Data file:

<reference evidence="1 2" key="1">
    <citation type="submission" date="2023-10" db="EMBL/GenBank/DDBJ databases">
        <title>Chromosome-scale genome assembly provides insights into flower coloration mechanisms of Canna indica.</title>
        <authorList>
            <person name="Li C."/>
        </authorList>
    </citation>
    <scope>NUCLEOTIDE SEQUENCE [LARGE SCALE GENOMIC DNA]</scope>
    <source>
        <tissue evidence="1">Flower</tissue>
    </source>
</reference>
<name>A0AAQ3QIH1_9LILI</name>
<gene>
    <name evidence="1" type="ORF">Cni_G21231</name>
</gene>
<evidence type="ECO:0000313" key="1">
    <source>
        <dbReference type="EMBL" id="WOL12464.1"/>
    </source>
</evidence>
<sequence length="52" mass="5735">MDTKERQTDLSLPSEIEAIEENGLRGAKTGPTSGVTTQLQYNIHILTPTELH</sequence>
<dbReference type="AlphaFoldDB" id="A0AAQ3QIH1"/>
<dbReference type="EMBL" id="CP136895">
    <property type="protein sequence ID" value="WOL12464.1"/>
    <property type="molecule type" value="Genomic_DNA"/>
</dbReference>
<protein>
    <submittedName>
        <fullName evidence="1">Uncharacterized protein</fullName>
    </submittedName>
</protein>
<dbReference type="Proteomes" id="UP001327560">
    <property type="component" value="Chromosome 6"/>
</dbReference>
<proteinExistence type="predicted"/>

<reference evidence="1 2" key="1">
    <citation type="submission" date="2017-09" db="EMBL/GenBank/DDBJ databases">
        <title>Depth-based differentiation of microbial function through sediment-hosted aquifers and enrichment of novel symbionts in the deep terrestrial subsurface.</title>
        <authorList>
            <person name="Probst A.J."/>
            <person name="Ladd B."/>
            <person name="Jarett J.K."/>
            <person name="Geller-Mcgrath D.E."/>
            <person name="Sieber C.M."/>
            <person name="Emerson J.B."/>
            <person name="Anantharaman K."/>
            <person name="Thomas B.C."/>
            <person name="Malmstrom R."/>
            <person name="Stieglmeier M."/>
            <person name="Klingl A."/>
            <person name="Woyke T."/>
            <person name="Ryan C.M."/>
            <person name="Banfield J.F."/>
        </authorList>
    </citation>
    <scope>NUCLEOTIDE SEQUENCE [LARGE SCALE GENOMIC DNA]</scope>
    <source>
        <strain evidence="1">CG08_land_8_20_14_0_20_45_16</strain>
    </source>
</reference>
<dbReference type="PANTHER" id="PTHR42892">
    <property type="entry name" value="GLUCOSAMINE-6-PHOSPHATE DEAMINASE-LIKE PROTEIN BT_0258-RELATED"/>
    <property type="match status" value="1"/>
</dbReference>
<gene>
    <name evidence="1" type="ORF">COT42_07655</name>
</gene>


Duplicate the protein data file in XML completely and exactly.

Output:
<reference evidence="1 2" key="1">
    <citation type="submission" date="2023-10" db="EMBL/GenBank/DDBJ databases">
        <title>Chromosome-scale genome assembly provides insights into flower coloration mechanisms of Canna indica.</title>
        <authorList>
            <person name="Li C."/>
        </authorList>
    </citation>
    <scope>NUCLEOTIDE SEQUENCE [LARGE SCALE GENOMIC DNA]</scope>
    <source>
        <tissue evidence="1">Flower</tissue>
    </source>
</reference>
<name>A0AAQ3QIH1_9LILI</name>
<gene>
    <name evidence="1" type="ORF">Cni_G21231</name>
</gene>
<evidence type="ECO:0000313" key="1">
    <source>
        <dbReference type="EMBL" id="WOL12464.1"/>
    </source>
</evidence>
<sequence length="52" mass="5735">MDTKERQTDLSLPSEIEAIEENGLRGAKTGPTSGVTTQLQYNIHILTPTELH</sequence>
<dbReference type="AlphaFoldDB" id="A0AAQ3QIH1"/>
<dbReference type="EMBL" id="CP136895">
    <property type="protein sequence ID" value="WOL12464.1"/>
    <property type="molecule type" value="Genomic_DNA"/>
</dbReference>
<protein>
    <submittedName>
        <fullName evidence="1">Uncharacterized protein</fullName>
    </submittedName>
</protein>
<dbReference type="Proteomes" id="UP001327560">
    <property type="component" value="Chromosome 6"/>
</dbReference>
<proteinExistence type="predicted"/>

<reference evidence="1 2" key="1">
    <citation type="submission" date="2017-09" db="EMBL/GenBank/DDBJ databases">
        <title>Depth-based differentiation of microbial function through sediment-hosted aquifers and enrichment of novel symbionts in the deep terrestrial subsurface.</title>
        <authorList>
            <person name="Probst A.J."/>
            <person name="Ladd B."/>
            <person name="Jarett J.K."/>
            <person name="Geller-Mcgrath D.E."/>
            <person name="Sieber C.M."/>
            <person name="Emerson J.B."/>
            <person name="Anantharaman K."/>
            <person name="Thomas B.C."/>
            <person name="Malmstrom R."/>
            <person name="Stieglmeier M."/>
            <person name="Klingl A."/>
            <person name="Woyke T."/>
            <person name="Ryan C.M."/>
            <person name="Banfield J.F."/>
        </authorList>
    </citation>
    <scope>NUCLEOTIDE SEQUENCE [LARGE SCALE GENOMIC DNA]</scope>
    <source>
        <strain evidence="1">CG08_land_8_20_14_0_20_45_16</strain>
    </source>
</reference>
<dbReference type="PANTHER" id="PTHR42892">
    <property type="entry name" value="GLUCOSAMINE-6-PHOSPHATE DEAMINASE-LIKE PROTEIN BT_0258-RELATED"/>
    <property type="match status" value="1"/>
</dbReference>
<gene>
    <name evidence="1" type="ORF">COT42_07655</name>
</gene>